Momenta Pharm., Inc. v. Teva Pharm., Inc. and Amphastar Pharmaceuticals, Inc.

Addressing issues of infringement under 35 U.S.C. § 271(g) and the safe harbor provision of § 271(e), the U.S. Court of Appeals for the Federal Circuit upheld the district court’s ruling of non-infringement under § 271(g) and vacated the district court’s finding of non-infringement under 271(a) to the extent that finding was based on application of the § 271(e) safe harbor provision. Momenta Pharm., Inc. v. Teva Pharm., Inc. and Amphastar Pharmaceuticals, Inc., Case Nos. 14-1274, -1277 (Fed. Cir., Nov. 10, 2015) (Wallach, J.) (Dyk, J., concurring in part, dissenting in part).

Enoxaparin is an anticoagulant that helps to prevent blood clots. Momenta markets a generic version of enoxaparin, and is the assignee of a patent directed to a process used to ensure each batch of generic enoxaparin meets certain quality standards. Teva and Amphastar sought to enter the generic enoxaparin market. Teva used an Italian company to manufacture, analyze, test, package and label Teva’s generic version of enoxaparin, which Teva then imported into the United States. Unlike Teva, Amphastar manufactures its enoxaparin product within the United States. Momenta sued Teva and Amphastar for infringement of its patented process. The district court granted summary judgment that Teva’s and Amphastar’s sales in the United States did not constitute infringement under § 271(g) and that their conduct fell within the safe harbor from infringement provided by § 271(e). Momenta appealed.

Section 271(g) prohibits selling “within the United States a product which is made by a process patented in the United States.” In this case, the issue for the Court was whether Teva’s enoxaparin product was “made by” the claimed method. The Court ruled that the word “made,” as used in § 271(g), means “manufacture” and extends to the creation or transformation of a product, but does not extend to quality control steps, including testing to evaluate the properties of an already-synthesized substance. Because Momenta’s claimed process only involved evaluation of the properties of material that had already been made, the Court found that Teva’s and Amphastar’s enoxaparin product was not “made by” the claimed process.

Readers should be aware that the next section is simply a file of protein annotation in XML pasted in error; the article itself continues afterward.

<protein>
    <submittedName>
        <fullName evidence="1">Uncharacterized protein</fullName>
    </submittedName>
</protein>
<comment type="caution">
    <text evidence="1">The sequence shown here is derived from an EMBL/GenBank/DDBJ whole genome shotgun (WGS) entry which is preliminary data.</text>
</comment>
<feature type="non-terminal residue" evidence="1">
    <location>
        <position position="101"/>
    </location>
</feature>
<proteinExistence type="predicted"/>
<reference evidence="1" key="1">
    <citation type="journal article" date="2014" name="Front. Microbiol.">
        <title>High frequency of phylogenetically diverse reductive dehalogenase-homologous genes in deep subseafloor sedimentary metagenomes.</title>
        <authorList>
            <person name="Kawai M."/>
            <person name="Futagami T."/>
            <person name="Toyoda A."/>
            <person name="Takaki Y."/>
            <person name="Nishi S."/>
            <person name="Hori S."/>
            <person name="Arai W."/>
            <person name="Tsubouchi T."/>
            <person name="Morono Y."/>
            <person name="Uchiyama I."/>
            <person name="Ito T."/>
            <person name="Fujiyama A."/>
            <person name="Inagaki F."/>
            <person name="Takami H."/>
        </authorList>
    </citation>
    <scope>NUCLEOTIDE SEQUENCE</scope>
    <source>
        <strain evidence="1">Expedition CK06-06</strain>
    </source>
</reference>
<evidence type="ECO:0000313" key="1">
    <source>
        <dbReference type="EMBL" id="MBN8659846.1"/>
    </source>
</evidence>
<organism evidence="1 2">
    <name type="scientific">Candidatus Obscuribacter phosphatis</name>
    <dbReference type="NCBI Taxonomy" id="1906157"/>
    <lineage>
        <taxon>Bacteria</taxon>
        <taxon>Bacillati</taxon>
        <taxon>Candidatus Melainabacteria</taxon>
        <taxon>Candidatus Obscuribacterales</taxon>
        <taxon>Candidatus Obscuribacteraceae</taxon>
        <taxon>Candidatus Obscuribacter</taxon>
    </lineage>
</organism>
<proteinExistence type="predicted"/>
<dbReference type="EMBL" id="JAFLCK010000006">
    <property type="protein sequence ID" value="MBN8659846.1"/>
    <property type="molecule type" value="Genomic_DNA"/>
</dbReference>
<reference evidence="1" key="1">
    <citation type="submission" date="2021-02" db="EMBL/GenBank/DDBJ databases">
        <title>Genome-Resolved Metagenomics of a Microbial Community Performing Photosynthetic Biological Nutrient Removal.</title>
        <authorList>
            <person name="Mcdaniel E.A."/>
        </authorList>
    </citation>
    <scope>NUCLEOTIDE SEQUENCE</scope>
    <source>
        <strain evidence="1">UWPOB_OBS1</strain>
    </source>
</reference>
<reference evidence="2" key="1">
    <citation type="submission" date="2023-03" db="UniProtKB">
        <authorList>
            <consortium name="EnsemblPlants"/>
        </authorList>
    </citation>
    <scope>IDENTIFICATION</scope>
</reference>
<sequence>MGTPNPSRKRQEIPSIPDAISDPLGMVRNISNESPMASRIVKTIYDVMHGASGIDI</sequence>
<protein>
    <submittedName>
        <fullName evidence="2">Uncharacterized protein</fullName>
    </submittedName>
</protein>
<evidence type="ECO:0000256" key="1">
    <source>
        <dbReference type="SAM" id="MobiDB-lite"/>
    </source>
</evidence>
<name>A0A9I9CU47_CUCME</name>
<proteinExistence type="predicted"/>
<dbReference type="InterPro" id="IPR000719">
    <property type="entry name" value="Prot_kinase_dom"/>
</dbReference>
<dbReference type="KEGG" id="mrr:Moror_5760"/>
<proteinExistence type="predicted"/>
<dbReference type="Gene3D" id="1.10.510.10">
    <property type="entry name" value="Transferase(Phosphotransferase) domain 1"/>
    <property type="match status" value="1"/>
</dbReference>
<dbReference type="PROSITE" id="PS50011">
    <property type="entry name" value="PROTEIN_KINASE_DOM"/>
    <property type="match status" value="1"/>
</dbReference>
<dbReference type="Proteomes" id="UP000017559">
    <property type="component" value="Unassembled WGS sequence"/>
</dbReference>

Momenta also argues Amphastar’s use of the patented method within the United States infringes under § 271(a) and is not protected by the § 271(e)(1) safe harbor. The safe harbor provision of § 271(e) shields from infringement certain activities relating to submission of information to the U.S. Food and Drug Administration (FDA), including, for example, allowing generic drug manufacturers to perform the testing required for FDA approval before the patents in question expire. The safe harbor provision broadly encompasses pre-approval activities but does not shield post-approval “information that may be routinely reported to the FDA.”

In this case, the question for the Court was whether the information generated by Amphastar’s performance of the claimed process is of the type that is routinely (i.e., repeatedly, habitually, regularly) reported to the FDA. According to the Court, because Amphastar’s allegedly infringing activities involved post-approval quality control testing of each and every batch of enoxaparin, the information generated was of the type “routinely” recorded, retained and reported in accordance with FDA regulations and, therefore, was not protected by the § 271(e) safe harbor. Here, the Court drew a distinction between information that is “routinely” recorded and reported in this manner and “new” information that has not been previously submitted to the FDA. According to the Court, “new” information is information that may form the basis for supplemental applications or post-approval clinical trial results. Because the district court erred in finding that Amphastar’s activities fall within the § 271(e) safe harbor, the Court remanded the case to the district court to analyze the question of infringement under. § 271(a).

Judge Dyk dissented from the majority ruling as to non-infringement under § 271(g).  According to Dyk, whether a particular product was “made by” a claimed process should be reviewed on a case-by-case basis and, in the context of enoxaparin, the claimed process is an integral part of the manufacturing process that should be covered under § 271(g).

Judge Dyk also noted that the majority’s decision may create a loophole in the law of § 271(g) infringement with respect to purification and other quality-control processes. Specifically, the material subject to the claimed process was removed from, and not returned to, the commercial batch. As a result, according to the majority, the material that became the final commercial product was not “transformed by” the claimed process. By parsing the process in this way, the majority drew a distinction between quality control steps done using samples that are incorporated in the final product, which may fall within the purview of § 271(g), and quality control steps done using samples not incorporated into the final commercial product, which may be exempt from § 271(g).